Martin denied the claim that he used profanity and alleged that Plantec and a group of women "accosted him rudely, despite circumstances that in his view made the legitimacy of his presence obvious,"according to court papers.

Roy concluded in the article that the Wellesley administration would be likely to try to cover up the incident because of fear of litigation by Martin.

According to Roy, he was chosen to write the article, which was published after he left MIT and had begun studies at Yale Medical school, because the sense among the staff at Counterpoint was he would be less biased since he was an MITstudent.

"Idid not have it out for Tony Martin in the least," Roy said.

Martin focus of controversy

Roy's article was one of many articles written both at Wellesley and nationwide about the controversial Martin.

The source of this controversy began in 1992 when Martin assigned to students The Secret Relationship Between Blacks and Jews, a book published by the Nation of Islam that centers on the role Jews played in the slave trade.

In a speech by Martin in 1993 to Wellesley's Academic Council, he said the book was a "scholarly monograph" and that the book "suggests that Jews has a higher per capita slave ownership than for the white population as a whole" and that "abolitionism was distinguished by a relative scarcity of Jewish voices," according to court papers.

The book was denounced by scholars and groups such as the Jewish Anti-Defamation League.

The controversy on Wellesley's campus was soon covered by national media groups such as National Public Radio, The New York Times, The Boston Globe, and the Associated Press.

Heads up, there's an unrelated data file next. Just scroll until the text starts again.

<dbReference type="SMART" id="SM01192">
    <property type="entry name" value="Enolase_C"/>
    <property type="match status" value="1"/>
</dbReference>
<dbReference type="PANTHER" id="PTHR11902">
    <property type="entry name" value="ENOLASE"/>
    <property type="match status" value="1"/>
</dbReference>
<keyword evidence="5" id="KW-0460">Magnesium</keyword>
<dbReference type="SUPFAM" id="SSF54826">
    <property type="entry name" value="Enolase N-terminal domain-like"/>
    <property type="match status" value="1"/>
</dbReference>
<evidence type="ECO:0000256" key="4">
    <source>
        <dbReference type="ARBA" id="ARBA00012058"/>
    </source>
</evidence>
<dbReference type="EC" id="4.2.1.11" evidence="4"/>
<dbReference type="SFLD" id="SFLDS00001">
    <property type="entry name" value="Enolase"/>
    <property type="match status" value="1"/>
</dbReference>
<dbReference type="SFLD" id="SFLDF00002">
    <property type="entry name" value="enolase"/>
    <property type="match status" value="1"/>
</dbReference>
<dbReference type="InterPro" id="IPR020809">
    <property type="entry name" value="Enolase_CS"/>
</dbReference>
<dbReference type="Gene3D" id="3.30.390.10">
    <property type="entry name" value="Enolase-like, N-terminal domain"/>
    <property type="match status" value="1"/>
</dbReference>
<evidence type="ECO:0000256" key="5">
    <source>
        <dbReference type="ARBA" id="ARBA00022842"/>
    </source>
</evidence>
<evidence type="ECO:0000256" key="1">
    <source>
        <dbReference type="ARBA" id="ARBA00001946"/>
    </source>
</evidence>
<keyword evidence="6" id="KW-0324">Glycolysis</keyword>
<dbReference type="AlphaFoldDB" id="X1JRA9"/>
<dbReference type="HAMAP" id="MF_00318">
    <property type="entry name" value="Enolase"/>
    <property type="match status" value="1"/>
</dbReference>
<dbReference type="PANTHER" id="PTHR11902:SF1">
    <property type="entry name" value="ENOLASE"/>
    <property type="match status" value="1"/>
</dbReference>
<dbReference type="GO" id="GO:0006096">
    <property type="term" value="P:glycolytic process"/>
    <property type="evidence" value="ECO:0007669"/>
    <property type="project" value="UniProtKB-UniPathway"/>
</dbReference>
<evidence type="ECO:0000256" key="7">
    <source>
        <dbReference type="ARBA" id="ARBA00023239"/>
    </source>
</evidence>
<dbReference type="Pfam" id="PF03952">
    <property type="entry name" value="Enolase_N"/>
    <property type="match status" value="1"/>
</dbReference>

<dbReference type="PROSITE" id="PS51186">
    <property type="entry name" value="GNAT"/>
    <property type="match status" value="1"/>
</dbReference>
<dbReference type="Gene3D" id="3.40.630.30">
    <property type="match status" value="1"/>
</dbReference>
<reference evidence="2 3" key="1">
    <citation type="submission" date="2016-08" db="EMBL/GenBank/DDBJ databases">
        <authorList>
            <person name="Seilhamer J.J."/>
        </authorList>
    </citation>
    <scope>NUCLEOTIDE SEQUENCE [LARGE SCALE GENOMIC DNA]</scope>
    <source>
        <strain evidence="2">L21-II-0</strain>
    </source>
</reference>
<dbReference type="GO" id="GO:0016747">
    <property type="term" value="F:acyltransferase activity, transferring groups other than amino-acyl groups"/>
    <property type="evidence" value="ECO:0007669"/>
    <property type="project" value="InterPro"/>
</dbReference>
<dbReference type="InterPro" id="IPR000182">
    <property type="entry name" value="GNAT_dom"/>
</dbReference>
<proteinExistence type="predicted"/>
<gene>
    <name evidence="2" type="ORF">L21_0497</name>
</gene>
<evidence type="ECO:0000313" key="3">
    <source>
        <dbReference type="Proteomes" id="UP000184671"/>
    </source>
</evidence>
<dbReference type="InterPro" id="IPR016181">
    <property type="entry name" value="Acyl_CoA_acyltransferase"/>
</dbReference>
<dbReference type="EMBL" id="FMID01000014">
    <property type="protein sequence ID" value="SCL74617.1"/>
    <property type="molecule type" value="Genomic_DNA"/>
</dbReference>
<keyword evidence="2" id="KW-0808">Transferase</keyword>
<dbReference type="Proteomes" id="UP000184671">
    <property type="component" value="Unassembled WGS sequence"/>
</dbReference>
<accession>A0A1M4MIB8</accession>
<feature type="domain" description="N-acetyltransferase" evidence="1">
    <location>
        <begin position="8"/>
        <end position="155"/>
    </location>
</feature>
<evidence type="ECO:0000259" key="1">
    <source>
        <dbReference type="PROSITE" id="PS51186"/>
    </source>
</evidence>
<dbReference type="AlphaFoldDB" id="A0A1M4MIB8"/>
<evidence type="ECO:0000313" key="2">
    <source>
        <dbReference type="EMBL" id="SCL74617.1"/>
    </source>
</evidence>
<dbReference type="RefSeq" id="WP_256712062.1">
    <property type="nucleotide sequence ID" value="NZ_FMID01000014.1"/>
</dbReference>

Roy defends article's accuracy

Roy still contends, however, that the disputed statement in the case was not inaccurate, saying that the existence of the suit in 1987, nor his own inability to find documented proof of any case filed by Martin against Wellesley before then, did not preclude the possibility that Martin had threatened Wellesley with a lawsuit in the course of tenure decisions.

Roy said that Martin "could have very easily" brought forward members of the Wellesley administration to testify on his behalf that he did not sue or threaten to sue in 1975.

"That actually leads me to be more skeptical about his contention," Roy said.

The paragraph in dispute came from a confidential source who had also learned from an administrative official that the college had tried to "cover-up the incident threatening student journalists with withholding recommendations if they printed information about the incident."

Roy said he corroborated the other information provided by the source with other sources but not with members of the Wellesley administration. Roy also failed to contact Martin in the course of writing his article.

The source was another staff member at Counterpoint who had helped with reporting the story but was not listed as a collaborator for fear of reprisal by Wellesley College, Roy said.

Martin did not dispute other facts in the article.

"My speculation is he fixated on that because he can't contest anything else written in the article," Roy said.

Roy said further that the paragraph which angered Martin is "not a very major part of the story."